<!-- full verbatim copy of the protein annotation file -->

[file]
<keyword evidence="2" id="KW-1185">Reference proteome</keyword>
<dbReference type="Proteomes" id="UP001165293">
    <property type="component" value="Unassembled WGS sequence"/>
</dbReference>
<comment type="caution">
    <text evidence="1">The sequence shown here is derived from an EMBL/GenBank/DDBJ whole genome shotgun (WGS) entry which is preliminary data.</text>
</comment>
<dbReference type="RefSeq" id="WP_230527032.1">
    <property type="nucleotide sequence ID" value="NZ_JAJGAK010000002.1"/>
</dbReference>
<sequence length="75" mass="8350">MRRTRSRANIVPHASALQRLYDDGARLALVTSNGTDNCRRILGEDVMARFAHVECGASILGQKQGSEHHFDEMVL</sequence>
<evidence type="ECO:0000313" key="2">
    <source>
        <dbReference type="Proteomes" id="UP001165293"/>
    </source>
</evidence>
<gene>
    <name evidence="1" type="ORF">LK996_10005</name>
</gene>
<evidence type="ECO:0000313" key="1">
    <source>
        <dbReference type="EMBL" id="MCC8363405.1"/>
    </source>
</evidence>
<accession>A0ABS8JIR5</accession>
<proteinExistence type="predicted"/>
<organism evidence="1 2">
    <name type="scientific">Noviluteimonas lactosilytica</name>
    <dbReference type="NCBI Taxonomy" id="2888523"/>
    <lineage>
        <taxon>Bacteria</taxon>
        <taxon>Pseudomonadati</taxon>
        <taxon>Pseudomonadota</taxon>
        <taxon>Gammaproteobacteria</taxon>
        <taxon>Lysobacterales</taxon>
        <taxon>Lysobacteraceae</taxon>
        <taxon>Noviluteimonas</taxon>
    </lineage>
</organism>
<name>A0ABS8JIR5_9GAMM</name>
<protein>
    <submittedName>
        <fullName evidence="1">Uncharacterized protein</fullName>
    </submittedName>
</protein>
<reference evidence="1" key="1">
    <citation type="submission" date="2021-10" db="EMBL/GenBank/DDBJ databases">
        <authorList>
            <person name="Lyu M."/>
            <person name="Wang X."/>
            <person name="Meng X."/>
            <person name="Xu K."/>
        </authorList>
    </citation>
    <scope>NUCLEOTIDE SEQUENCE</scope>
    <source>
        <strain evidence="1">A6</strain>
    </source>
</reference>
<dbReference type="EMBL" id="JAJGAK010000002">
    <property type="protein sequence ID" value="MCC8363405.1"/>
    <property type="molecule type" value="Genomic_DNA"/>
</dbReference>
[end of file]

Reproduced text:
<keyword evidence="2" id="KW-1185">Reference proteome</keyword>
<dbReference type="Proteomes" id="UP001165293">
    <property type="component" value="Unassembled WGS sequence"/>
</dbReference>
<comment type="caution">
    <text evidence="1">The sequence shown here is derived from an EMBL/GenBank/DDBJ whole genome shotgun (WGS) entry which is preliminary data.</text>
</comment>
<dbReference type="RefSeq" id="WP_230527032.1">
    <property type="nucleotide sequence ID" value="NZ_JAJGAK010000002.1"/>
</dbReference>
<sequence length="75" mass="8350">MRRTRSRANIVPHASALQRLYDDGARLALVTSNGTDNCRRILGEDVMARFAHVECGASILGQKQGSEHHFDEMVL</sequence>
<evidence type="ECO:0000313" key="2">
    <source>
        <dbReference type="Proteomes" id="UP001165293"/>
    </source>
</evidence>
<gene>
    <name evidence="1" type="ORF">LK996_10005</name>
</gene>
<evidence type="ECO:0000313" key="1">
    <source>
        <dbReference type="EMBL" id="MCC8363405.1"/>
    </source>
</evidence>
<accession>A0ABS8JIR5</accession>
<proteinExistence type="predicted"/>
<organism evidence="1 2">
    <name type="scientific">Noviluteimonas lactosilytica</name>
    <dbReference type="NCBI Taxonomy" id="2888523"/>
    <lineage>
        <taxon>Bacteria</taxon>
        <taxon>Pseudomonadati</taxon>
        <taxon>Pseudomonadota</taxon>
        <taxon>Gammaproteobacteria</taxon>
        <taxon>Lysobacterales</taxon>
        <taxon>Lysobacteraceae</taxon>
        <taxon>Noviluteimonas</taxon>
    </lineage>
</organism>
<name>A0ABS8JIR5_9GAMM</name>
<protein>
    <submittedName>
        <fullName evidence="1">Uncharacterized protein</fullName>
    </submittedName>
</protein>
<reference evidence="1" key="1">
    <citation type="submission" date="2021-10" db="EMBL/GenBank/DDBJ databases">
        <authorList>
            <person name="Lyu M."/>
            <person name="Wang X."/>
            <person name="Meng X."/>
            <person name="Xu K."/>
        </authorList>
    </citation>
    <scope>NUCLEOTIDE SEQUENCE</scope>
    <source>
        <strain evidence="1">A6</strain>
    </source>
</reference>
<dbReference type="EMBL" id="JAJGAK010000002">
    <property type="protein sequence ID" value="MCC8363405.1"/>
    <property type="molecule type" value="Genomic_DNA"/>
</dbReference>